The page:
The EP finishes with two older tracks – the glimmering, lithe, summery ‘Sea Shells’ and, finally, the languid reflections of woozy ‘Cantona’ which – if memory serves correctly from that July gig – is also about his relationship with his father.  Again, it’s so beautifully understated but incredibly evocative in its lyricism and delivery: “We’d sit for hours: sun, thunderstorm or showers / In that same living room, watching the bloom turn to flowers”.  There’s a sense of monotony in the way he repeats that particular memory in his chorus between the suffocating rush of the stream-of-consciousness verses, forcefully boxing the listener into that living room until his decision to leave – “I dream of sneaking through into freedom” – makes sense.  But when he ultimately returns to the chorus, there’s a palpable tinge of lament and nostalgia now he looks back.  Needless to say, this is powerful music (…which I am almost certainly lyrically analysing far more than is necessary).

I have not written on here in over a month, but today Loyle Carner reminded me why I love gushing about music so much in the first place.  ‘A Little Late’ is a beautifully serene and articulate EP and this guy is very, very exciting.  Listen:

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My blog looks like it is on the verge of dying, so I thought I would cheekily post up some reviews of new tracks I originally wrote for the wonderful tn2 Magazine on here to keep things fresh.  I will get back to gushing sycophancy about bands I love soon:

Jamie T – Don’t You Find

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The name Jamie T is one that conjures up the cheeky-chappy minstrel behind the likes of the glorious, jangling sounds of previous singles, Sheila and Stick & Stones. Which is why this new track — his first solo release since 2010 — is something of a surprise. With a perfectly languid, almost reggae-style daydream beat, and beautifully, uncharacteristically gentle vocals singing the simple, melancholy refrain of “Don’t you find, some of the time / there is always someone on your mind / that shouldn’t be there at all”, it’s kind of brilliant. It all feels somewhat restrained compared to the brash nature of his previous releases, but it’s in a way that really works; as though, in holding back, Jamie T is able to get a bit more introspective in his observations. Put short: this is gorgeous.

Jeremih & Shlohmo ft. Chance The Rapper – The End

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Last year, with the release of Bo Peep (Do U Right), smooth as caramel Chicago R&B singer Jeremih and exquisite LA producer Shlohmo proved that their sounds married were a match made in heaven. Fast forward to 2014 and, after some scheduling difficulties with their record labels, a few days ago the pair decided to put out their long-awaited collaboration, the No More EP, for free (in celebration of Jeremih’s birthday). The EP overall is arguably not as sublime as it had the potential to be, but it’s certainly enjoyable, with this track featuring hip-hop’s rising star Chance perhaps being the stand-out.  With the kind of understated, urban beats that the fantastic Shlomho serves up best, and some enticingly sultry, melodic rapping from Jeremih, The End gets tastier and more intriguing with every listen.  It gets increasingly gritty too, with Chance’s somewhat in-your-face verse tailing in at the finish, but it makes for a fairly satisfying coda. The song is good and fresh, just – with the talents involved – it’s not as mind-blowing as you might have hoped. Free download available here.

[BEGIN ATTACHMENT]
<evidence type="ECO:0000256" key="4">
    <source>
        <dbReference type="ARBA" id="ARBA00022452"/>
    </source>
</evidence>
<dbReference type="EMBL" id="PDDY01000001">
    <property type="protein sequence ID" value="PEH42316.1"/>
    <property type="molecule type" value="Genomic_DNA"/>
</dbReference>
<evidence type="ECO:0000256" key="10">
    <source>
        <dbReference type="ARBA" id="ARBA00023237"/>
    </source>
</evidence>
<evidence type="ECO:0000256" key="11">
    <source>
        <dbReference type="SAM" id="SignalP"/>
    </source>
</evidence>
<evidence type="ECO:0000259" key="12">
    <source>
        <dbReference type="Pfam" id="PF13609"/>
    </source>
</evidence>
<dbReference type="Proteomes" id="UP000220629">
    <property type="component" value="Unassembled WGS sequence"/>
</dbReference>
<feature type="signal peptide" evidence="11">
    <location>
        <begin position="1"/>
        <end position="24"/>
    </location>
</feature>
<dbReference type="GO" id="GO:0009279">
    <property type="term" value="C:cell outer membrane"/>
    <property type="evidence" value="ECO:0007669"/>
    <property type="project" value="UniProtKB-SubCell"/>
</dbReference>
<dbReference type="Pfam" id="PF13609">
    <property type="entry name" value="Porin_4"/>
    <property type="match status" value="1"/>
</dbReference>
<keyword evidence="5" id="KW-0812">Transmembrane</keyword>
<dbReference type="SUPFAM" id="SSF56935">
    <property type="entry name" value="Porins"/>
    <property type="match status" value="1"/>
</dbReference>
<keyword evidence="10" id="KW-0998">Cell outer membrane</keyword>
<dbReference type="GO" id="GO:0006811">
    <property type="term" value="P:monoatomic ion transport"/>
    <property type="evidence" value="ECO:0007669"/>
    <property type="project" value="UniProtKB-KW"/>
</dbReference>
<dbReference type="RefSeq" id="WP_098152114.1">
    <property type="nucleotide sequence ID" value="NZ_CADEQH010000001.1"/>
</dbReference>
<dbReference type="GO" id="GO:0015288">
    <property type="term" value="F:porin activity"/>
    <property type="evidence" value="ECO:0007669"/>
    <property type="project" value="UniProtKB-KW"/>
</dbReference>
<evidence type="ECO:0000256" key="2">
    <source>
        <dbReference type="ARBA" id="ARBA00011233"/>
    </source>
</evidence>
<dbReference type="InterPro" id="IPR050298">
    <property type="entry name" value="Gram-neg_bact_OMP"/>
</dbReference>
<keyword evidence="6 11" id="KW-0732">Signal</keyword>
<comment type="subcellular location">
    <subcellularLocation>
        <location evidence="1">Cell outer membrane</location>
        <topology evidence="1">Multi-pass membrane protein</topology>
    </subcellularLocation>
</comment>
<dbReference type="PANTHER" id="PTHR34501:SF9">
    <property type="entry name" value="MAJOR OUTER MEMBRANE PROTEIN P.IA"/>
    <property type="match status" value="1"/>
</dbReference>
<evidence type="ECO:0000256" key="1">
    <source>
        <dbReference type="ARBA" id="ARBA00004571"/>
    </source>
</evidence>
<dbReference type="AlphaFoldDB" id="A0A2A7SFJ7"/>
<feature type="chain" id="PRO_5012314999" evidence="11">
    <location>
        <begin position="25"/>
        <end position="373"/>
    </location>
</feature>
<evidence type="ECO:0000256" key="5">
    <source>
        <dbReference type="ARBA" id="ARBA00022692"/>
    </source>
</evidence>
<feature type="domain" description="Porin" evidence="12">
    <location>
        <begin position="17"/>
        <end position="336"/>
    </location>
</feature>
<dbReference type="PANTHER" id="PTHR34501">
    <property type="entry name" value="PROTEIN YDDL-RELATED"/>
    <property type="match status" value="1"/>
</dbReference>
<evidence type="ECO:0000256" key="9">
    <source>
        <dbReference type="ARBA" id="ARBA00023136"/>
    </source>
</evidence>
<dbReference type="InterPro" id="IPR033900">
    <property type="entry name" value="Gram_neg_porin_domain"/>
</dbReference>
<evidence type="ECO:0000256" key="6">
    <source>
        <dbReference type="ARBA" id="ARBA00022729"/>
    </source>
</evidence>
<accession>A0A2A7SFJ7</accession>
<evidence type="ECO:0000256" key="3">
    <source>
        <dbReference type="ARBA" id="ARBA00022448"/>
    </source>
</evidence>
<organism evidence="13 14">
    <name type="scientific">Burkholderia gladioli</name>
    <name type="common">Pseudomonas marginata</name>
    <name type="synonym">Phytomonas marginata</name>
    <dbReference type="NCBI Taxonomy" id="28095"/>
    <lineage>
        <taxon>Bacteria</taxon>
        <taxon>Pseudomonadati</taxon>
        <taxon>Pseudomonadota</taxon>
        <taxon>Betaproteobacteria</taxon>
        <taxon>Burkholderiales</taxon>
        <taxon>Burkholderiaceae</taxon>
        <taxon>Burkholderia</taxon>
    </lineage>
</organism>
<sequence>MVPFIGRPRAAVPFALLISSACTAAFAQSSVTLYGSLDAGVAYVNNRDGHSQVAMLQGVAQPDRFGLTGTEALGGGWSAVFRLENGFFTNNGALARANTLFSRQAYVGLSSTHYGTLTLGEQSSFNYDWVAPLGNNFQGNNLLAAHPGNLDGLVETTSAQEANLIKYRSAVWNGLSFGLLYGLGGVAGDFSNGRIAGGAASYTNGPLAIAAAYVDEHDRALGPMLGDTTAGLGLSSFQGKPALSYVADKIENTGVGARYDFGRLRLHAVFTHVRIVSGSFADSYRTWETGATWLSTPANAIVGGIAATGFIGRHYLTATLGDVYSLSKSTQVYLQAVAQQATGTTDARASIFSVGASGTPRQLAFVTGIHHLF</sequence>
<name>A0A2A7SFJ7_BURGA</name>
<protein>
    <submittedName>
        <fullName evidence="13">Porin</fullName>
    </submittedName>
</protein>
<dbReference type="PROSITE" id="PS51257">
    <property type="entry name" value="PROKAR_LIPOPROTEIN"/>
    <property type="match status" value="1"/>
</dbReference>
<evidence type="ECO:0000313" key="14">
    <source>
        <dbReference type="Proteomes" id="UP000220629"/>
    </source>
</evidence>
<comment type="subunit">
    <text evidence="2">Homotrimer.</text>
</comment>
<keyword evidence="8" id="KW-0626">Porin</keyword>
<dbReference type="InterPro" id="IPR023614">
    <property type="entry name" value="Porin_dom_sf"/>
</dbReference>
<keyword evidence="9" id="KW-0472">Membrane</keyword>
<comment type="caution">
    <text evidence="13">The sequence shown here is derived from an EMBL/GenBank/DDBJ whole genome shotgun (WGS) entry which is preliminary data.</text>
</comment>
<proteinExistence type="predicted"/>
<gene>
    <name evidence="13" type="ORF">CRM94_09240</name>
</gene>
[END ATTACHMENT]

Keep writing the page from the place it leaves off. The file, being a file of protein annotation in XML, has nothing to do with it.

Azealia Banks, Heavy Metal And Reflective

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You would be forgiven for feeling surprised at a new song from Azealia Banks, given that the years since her 2011 breakthrough 212 have been filled with little in the way of releases, yet much in the way of starting dubious, petulant Twitter beefs with a striking number of artists.  Banks’ brash personality aside, though, there is no denying that this track is promising, and it marks what is seemingly a new era now that the artist has broken free of her record deal at Interscope. There is something excitingly feral about Heavy Metal And Reflective, with Banks’ characteristic fast-paced, nonchalant flow over snarling, thumping urban beats which owe a lot to trap. It is not by any means a masterpiece — a comeback hype track, but arguably not a song with real longevity — but it is a pleasant enough reminder as to why we were all so excited about the controversial Harlem girl in the first place.

Karen O, Rapt

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A short, wonderfully sweet insight into Karen O’s forthcoming solo album Crush Songs, Rapt showcases the intimate, raw side of the Yeah Yeah Yeahs’ singer. Written back in 2006 in the midst of an all-consuming heartbreak which left the singer feeling as though she would never fall in love again, the track is stunningly tender and brilliantly caustic all at once. Gentle laments like the refrain of “Love is soft / love’s a fucking bitch” hint perfectly at that absorbing inner-turmoil of falling out of love, along with moments of wryly observed questioning and self-delusion: “Do I really need another habit like you? / …do you need me too?”. A lo-fi number with a dreamy, bedroom fuzziness, Rapt gets the perfect balance of sad and beautiful.

Jessie J, Ariana Grande and Nicki Minaj, Bang Bang